Psychology 217 Exam 1 Study Guide

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Psychology & Brain Sciences
Brian Lickel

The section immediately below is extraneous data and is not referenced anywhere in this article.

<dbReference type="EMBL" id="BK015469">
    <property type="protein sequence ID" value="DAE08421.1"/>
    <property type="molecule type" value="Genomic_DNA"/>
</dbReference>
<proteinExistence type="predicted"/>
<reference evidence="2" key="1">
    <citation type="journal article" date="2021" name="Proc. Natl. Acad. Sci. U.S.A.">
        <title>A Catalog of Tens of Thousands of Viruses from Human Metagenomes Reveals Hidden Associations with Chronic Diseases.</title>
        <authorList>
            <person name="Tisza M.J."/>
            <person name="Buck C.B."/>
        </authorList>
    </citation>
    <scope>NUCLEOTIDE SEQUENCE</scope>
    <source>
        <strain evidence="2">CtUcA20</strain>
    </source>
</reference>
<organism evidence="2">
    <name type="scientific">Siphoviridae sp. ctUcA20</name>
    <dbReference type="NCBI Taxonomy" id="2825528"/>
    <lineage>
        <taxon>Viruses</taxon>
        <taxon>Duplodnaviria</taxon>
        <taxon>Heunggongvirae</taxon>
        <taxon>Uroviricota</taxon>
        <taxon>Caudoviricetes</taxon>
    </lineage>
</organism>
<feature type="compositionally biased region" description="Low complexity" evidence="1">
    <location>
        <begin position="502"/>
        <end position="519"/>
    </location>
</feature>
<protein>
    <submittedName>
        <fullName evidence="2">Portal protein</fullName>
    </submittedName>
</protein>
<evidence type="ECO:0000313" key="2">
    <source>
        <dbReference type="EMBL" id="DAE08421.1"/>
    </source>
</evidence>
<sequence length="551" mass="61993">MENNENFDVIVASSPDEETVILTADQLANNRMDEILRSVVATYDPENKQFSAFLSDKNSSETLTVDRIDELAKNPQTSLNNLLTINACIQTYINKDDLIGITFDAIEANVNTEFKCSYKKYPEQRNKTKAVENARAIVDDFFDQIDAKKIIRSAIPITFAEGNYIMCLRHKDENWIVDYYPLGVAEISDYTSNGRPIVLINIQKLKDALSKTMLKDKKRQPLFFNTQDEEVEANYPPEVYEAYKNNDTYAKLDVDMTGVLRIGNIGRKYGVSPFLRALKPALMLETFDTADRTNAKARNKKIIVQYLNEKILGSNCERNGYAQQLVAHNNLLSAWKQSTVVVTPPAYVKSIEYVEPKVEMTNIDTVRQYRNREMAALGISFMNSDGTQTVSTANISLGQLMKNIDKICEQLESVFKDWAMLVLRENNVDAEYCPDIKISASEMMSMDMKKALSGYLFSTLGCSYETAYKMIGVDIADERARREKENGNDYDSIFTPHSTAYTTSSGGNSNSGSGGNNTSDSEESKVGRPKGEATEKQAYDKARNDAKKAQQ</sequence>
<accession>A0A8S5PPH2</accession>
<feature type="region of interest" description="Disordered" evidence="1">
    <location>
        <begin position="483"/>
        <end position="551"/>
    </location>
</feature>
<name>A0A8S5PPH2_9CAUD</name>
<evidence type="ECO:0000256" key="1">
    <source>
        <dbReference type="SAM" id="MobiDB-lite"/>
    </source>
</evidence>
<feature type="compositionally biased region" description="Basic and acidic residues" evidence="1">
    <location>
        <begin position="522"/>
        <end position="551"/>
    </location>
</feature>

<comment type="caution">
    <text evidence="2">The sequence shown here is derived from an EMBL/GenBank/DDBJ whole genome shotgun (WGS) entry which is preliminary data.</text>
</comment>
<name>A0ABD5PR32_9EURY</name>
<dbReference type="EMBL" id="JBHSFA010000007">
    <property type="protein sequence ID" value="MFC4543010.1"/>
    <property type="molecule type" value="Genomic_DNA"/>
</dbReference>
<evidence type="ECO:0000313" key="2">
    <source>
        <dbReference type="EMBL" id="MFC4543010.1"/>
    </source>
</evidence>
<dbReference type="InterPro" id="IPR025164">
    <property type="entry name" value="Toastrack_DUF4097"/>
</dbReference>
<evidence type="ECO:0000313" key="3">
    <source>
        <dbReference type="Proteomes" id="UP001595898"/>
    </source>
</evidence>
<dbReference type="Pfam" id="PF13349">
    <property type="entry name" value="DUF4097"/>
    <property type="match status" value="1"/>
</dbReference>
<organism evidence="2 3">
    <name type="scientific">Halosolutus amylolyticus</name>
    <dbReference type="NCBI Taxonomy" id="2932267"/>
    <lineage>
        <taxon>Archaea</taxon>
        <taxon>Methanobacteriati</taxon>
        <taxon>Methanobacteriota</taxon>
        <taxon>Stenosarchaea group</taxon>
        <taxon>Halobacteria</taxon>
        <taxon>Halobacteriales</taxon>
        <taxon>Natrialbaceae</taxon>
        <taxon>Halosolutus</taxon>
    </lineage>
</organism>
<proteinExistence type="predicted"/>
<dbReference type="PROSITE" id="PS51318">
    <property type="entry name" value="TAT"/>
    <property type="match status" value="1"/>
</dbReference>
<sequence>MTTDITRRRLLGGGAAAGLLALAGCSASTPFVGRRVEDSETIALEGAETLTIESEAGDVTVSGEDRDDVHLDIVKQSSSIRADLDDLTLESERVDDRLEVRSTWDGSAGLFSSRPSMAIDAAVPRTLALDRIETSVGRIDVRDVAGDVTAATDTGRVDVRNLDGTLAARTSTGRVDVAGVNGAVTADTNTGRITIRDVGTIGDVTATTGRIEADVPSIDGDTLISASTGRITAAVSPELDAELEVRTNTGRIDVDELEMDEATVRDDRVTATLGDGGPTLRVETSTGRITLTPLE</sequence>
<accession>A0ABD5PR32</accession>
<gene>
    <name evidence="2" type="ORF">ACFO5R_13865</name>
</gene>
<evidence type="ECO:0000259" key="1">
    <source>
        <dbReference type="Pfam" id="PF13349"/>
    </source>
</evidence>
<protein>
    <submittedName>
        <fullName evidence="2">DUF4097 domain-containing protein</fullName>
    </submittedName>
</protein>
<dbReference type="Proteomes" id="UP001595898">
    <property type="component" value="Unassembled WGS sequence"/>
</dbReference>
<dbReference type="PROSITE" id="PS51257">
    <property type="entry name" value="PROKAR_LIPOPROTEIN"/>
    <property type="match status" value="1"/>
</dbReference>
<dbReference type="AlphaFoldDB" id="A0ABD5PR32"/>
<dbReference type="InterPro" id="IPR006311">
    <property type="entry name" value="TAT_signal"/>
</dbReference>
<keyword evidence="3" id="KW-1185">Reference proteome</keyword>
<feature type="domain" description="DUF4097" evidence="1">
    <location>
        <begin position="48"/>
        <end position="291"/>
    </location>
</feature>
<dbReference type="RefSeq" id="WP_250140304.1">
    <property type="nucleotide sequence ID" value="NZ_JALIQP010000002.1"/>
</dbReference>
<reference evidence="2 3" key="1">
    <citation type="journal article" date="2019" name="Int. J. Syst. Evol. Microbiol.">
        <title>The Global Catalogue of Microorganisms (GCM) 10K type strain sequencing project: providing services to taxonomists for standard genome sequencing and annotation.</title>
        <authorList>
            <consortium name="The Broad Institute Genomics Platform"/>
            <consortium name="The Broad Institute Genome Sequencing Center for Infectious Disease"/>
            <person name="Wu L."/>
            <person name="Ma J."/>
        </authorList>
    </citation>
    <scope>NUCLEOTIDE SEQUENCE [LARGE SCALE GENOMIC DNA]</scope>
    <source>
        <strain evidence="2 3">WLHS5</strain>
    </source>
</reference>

Psychology 217 Exam 1 Study Guide Laying the Groundwork Kind vs. Cruel Our intuitions are often strong about what is kind and what is cruel Circumstantial when it comes to different people and situations - Kindness: hugging a parent or rapist? - Cruelty: laughing at someone’s death or rejoicing Osama Bin Laden’s death? - Death gets more sad when you are closer to the person or you can identify with the person in your own group (Aworm  chicken  dog  student on campus  family) Decoding our moral intuitions Decode what makes something “cruel” or kind” Trying to learn and understand where those reactions come from Important Point #1: Don’t commit the naturalistic fallacy Naturalistic fallacy: “This behavior is natural or typical; therefore, this behavior is normal” What is typical does not determine what is right Our goal is not to criticize or praise, but to understand Important Point #2: Evolution matters – Don’t ignore our species’evolved characteristics Being aware of the naturalistic fallacy protects us from incorrectly arguing that there is a biological basis for determining our values But we almost must guard against assuming that as humans, we can easily create any kind of moral system we want Our brain and culture are rooted in the evolutionary history and character of our species Our moral intuitions are influenced by brain and our species-typical social structure Important Point #3: Motivational Autonomy: Biology determines what CAN be, not what MUST be (Motivation: is what drives us; Autonomy: do what you wanna do) Our species-typical brain and social structure provide a lot of building blocks but how those building blocks are put together are put together and applied is often flexible - Deck of CardsAnalogy: It is a set of 52 non-negotiable cards We should be skeptical about the inevitability of any kind of outcome or generalization (like “war is inevitable” or “people are fundamentally selfish”) Important Point #4: The Social Nature of our species is the key for cruelty and kindness Human life is organized into groups: We are group living primates - Without their group, ancestral humans would quickly perish - We are still completely dependent on groups for survival (and thriving) This heritage and current reality of humans as group-living primates is the single, simple, key to everything! Important Point #5: The Human Brain’s capabilities reflect our evolution Brain mechanism and processes and how they play a role in “cruel” and “kind” behavior The emotion system and how emotions (like disgust) play a role in our treatment of out-groups Some key features: - Arich emotion system with fast reactions to events (the root our morality) - Aslower conscious system that interprets and makes sense of our behavior - Language and imitation as a source of learning - Cognitive and behavioral flexibility The Neurological Bases of Morality and Moral Judgment Do we know why we have the moral reactions that we experience? Our intuitive assumption is that our reactions are based on (or at least accessible to) our thoughts - Often not completely true doe… Our emotions are constructed through parts of our brains that are connected with, but largely separated from, areas that are linked to conscious thought - Alarge amount of brain activity is non-conscious (Most of our daily and everyday actions are unconscious and low involvement) - What we are aware of is the tip of the iceberg - We have strong and quick gut reactions about right and wrong; we aren’t getting them by thinking about things consciously - Part of our brains are making a calculation of what is good and bad The distinction between thoughts (cognition) and feelings (emotions) is long-standing “Passion” and “reasons”: Clear distinction in Enlightenment - Differing views of the relative value of each - In general, a negative view of emotion - Involved Descartes and other philosophers In psychology, Kohlberg’s famous model of moral development rests on children learning how think through moral dilemmas in more and more sophisticated ways - Kohlberg’s thought: Thinking and reasoning is what drives our level of morality and it influences how we make moral decisions - The difference now is that psychologists focus on how important our emotions are - Our emotion system is the root of our morality Brain evolved from the inside to the outside, and especially in the forebrain The integration between new and old brain is complex and not well understood, but at least some truth to “passion” vs. “reason” caricature - Central area of the brain is where a lot of our emotional processing begins! It is rooted in a lot of the central brain structures - Central area is considered more basic/older and the cortex (outer area) is considered more modern Prefrontal cortex is highly developed in humans Human prefrontal cortex is distinct by virtue of its rich connectivity (white matter) to the rest of the brain - The prefrontal cortex is incredibly connected throughout the brain but it’s the last to know! - Humans’prefrontal cortex is really big considered to other species - Thinking usually comes last…! Prefrontal cortex last to develop and first to unravel Without a well functioning prefrontal cortex, we are emotionally labile (unstable), unable to inhibit behavior - Self regulation “willpower” is an important element in moral behavior –Akey role for frontal cortex Interpreting our reactions and behavior is another important function of frontal cortex and it’s fully developed at the age of 18 Confabulation: Fictitious account that is believed in order to make sense of the situation Gazzaniga (famous neurologist) suggests that there is an “interpreter module” that does the job of integrating information from other brain areas, the body and observation of behavior and tries to make sense of it all - Arguably, everything we consciously think is a confabulation (sense-making) it’s just a question of degree of accuracy of inaccuracy - That’s actually the way all our brain is constructed; Confabulation is story telling Current state of neuroscience and psychology of human moral behavior and judgment Anew respect for the value of folk concepts of “intuition” and “gut reactions” - May reflect implicit, affective learning rather than being “stupid” - “Emotion” and “cognition” do reflect different brain systems o Each has a vital role to play o Emotion system – more likely to be fast, automatic, unconsciously generated o Cognition system – more likely to be slower, controlled, and conscious Traditional Views vs. New View of Morality Old View New View People use to reason to make moral judgments Emotional reactions are the source of morality Emotional reactions lead to bad judgments and Conscious thought important for: making sense of sometimes immoral behavior reactions, willpower, and planning, social coordination and learning (language and culture) Conscious thought comes second to our emotions Moral intuitions and emotions lead, not follow moral reasoning Consider the following: From Haidt et al. Moral intuitions study: WHY is it wrong to: - Roast and eat your pet dog after he has died of natural causes (People still think it’s wrong and not okay) - Clean your toilet with anAmerican flag (Why is it rationally wrong? Your emotions come first and the explanation comes second) - Cook and eat a chicken you have used as an object of sexual affection? (It’s our emotions that drive our sense of whether these things are right or wrong. Our explanations are hazy) Haidt’s “Social intutionalist” model of moral judgment People have strong moral reactions to many events Reasoning about why those events are “wrong” typically is… - Very slow compared to the emotional response - Prone to biases - Motivated to justify their emotions People can become “morally dumbfounded” - Sure that something is wrong but unable to explain why - When we reason and think consciously about right and wrong; it is very slow to follow in comparison to our emotional reactions - The deck of card analogy: Certain things are unavoidable and how we use them is flexible Emotions are the route to moral reactions Particularly important emotions are disgust, anger, and sympathy Example: Disgust and moral judgments - Zhong and Lilgenquist Gift Study: People made to contemplate (non-bodily) moral transgressions more likely to take gifts of hand sanitizer – When we make moral judgments, particular parts of our brain that are related to certain emotions will be connected to the event - Jones and fitness disgust sensitivity study: People higher in disgust sensitivity make harsher judgments of criminals are more likely to convict – Emotions are the starting point of morality Moral Reactions and Moral Storytelling Our moral reactions are guided by our gut reactions and the emotions that we feel in response to an event - But what guides those emotions? - And, once we have those emotional responses, how do we justify them? AQuick Overview of Human Evolution and Social Structure Hotel Rwanda: People have the tendency to dehumanize people not in our group – we could take things that they have or turn them into evil or an animal that could be killed without any remorse at all - The main character broadened his care from his family to the people of the hotel - Clinton neglected to mention the act of a genocide occurring by avoiding the use of that word as well Humans are group living primates We are part of a large group of mammals (~400) that are part of the order Primate - Common ancestor at root of order at 60 – 90 million years ago - Our family (hominidae) – split from other primates about 15 million years - Humans, chimpanzees, gorillas, and orangutans - Closest relevance - Agood starting point is thinking about this at 90 million years ago as the start of the grouping of animals of the order of primate! Primate Evolution Old world monkeys  New world monkeys  Apes  Humans Hominidae Two important points about chimpanzee We did not evolve from chimpanzees (Pan) - We have fairly recent common ancestors which lived approximately 5 million years ago - There are two different species of chimps with a common ancestor approximately 1 – 2 million years ago o Common chimpanzee – Pan troglodyte o Bonobo – Pan paniscus Bonobos and common chimps have some very different social behaviors Common chimpanzees Bonobos Show much higher levels of aggression Use less violent means of conflict management Strong status competition with groups Female coordination to a greater degree Radically more violent behavior towards “stranger” Sexual behavior is a key component of conflict chimps resolution Males are more important in determining social Greater diversity of sexual behavior behavior in common chimps Geographic range of bonobos limited to the democratic republic of Congo Very small compared to the Africa continent size Our closest non-living relative is Homo neanderthalensis (Neanderthals) Common ancestor about 500 thousand years ago Neanderthals and biologically modern humans overlapped for about 200k years Some interbreeding with ancestral humans Went extinct extremely recently at 30k years ago Used tools, diet consisted of meat, unclear use of language, and limited art Our closest biological relative even though they’re extinct and extremely similar to us! Ancestral humans were hunter gatherers Small bands of people and many related with a low population density (At one point, it was as few as 5k people) Scavenging as much or more than big game hunting - About 10 thousand years ago, the beginning of agriculture - About 5 thousand years ago, the beginning of cities, written language, and “modern” culture Some key features of hunter-gatherer culture Big risks: starvation and predation from large carnivores The group is important for starvation because if you aren’t capable of getting food, other people around you will most likely help you Most of the time, little benefit from risk of violent conflict with other groups of humans Some within group jockeying for social status (rank) - But, most hunter gatherer societies are decidedly egalitarian (equal) Avoiding ostracism (follow the group, don’t anger the others, be valued) Avoiding being taken advantage of (you need to pull your weight and return favors) Gaining status (but not inducing envy) Being wary of strangers - Aggression against other groups less common than imagined Humans are a social species Humans work and live in groups… Human life in ancestral environments: family, band structure, and ad hoc hunting or gathering groups Modern life… Human groups of many kinds: family, friends, work groups, national groups, and identity groups (race, gender, religion) Our first experience in groups is with our family Close attachments with caregivers set up our emotional networks for trust, empathy, and social connection Our understanding of how these connections are built has followed a familiar path - An historical derogation of the role of emotion - Arecent understanding of the biological basis of “soft” ideas of nurturing, love, sympathy and trust What was the “science of child-rearing” 50 years ago? Two major streams of scholarship dominated psychological approaches to child-rearing - Behaviorism (Watson, Skinner) - Psychoanalysis (Freudian Theory) How you relate to your parents as a child proceeds to your neurosis/how well they grow up later Both stressed the dangers of the “irrational” parental emotions of love and warmth, and the overindulgence of children with affection (Overly emotional with your kids would your child to have all sorts of problems….) Abehaviorist view of child rearing “Treat them as though they were young adults…. You will be utterly ashamed of the mawkish, sentimental way you have been handling it” – Watson - Don’t be too emotional or affectionate with your kid - You want to reward your kid only when they’ve done something Freud’s view of emotions of parental love and nurturance “Parental love, which is so touching and at bottom so childish, is nothing but parental narcissism” – Freud - The more distant you are to your children, the better they grow up to be more independent Two scholars turned the tide away from these “cool” anti-emotional approaches Bowlby (British) – Trained as a psychoanalyst and worked with orphaned children after WWII - Tried to apply what he knew about his training to help these orphans - Children had all they needed for bodily growth, but were often not “normal” o Findings: Some excessively needy and some emotionally detached o His finding is that Freud’s theory isn’t matching up to the reality at all! - Developed an important alternative to psychoanalytic theory (normative way) o Still stressed the importance of parents o But stressed normative biologically based process of “attachment to parents - Humans have an innate biological need for closeness, nurturing and attachment Harlow – Trained in the American experimental and behaviorist tradition - Moved to Wisconsin and had poor facilities - Ended up observing animals at the zoo - Began to observe things that just didn’t fit with what he would expect from a behaviorist perspective - He started to see behavior that he couldn’t fit into the behaviorist perspective - He launched a career to turn these observations of animal behavior into an experimental line of research and how it applied to humans The Harlow baby monkey study Infant Rhesus Macaque (monkeys) raised in captivity – primates who are more distantly removed from humans, biologically our 2 or 3 cousins compared to chimps being our 1 cousins) st Placed in a cage with a wire monkey that contained a feeding bottle from which the baby monkeys could nurse and also a terry cloth covered wire monkey that offered no milk Harlow observed the behavior of the baby monkeys and found that when not feeding, the babies spent most of their time clinging to the terry cloth monkey - Harlow’s research worked hand in hand with Bowlby’s theory of attachment - Ran very counter to then-current behaviorist approaches ( as well as psychoanalytic theory) - Behaviorist models would predict that the babies would spend time on the wire monkey because of the reinforcing quality of the milk bottle - The start of a large body of research indicating that for group-living primates (Rhesus monkeys or humans) nurturance may be an innate need - Nurturance is a building block (underlies our biological need) for normative behavior What Economic Games tell us about the logic of human social relations Game Theory and Economic “Games Game Theory builds off of set situations in which people have to interact with others and make decisions with minimal information Structure of the game recreates (in a stripped down format) problems that people face in social interactions - Precise and structured way to measure human behavior - Experimental game: the structure of the game itself can be set up to mimic and recreate something that’s elemental from everyday human life - Strip everything down so what’s left is the essential fundamental choice that people have to make in these situations Rational choice models of human behavior Models developed in economics that assume human behavior is rational and self-interested/selfish (maximizing) How well do these models of human behavior match reality? If there are deviations, do these result in “worse” outcomes? - Is “rationality” and self interest (in the narrow sense of these models) optimal? Key Examples of Experimental Games: Dictator Game (Game ofAltruism) Two participants, one given a pot of money and the right to distribute as they wish - No communication, receiver gets whatever the giver decides, no repeated interaction - Rational narrow self-interested response is to give zero to other person Key Examples of Experimental Games: Ultimatum Game (Game of Fairness/Cooperation) Invested in a common goal and splitting through rewards Same structure as dictator game except… - Receiver can “veto” the distribution in which case neither of them gets anything - Rational, narrow self-interested behavior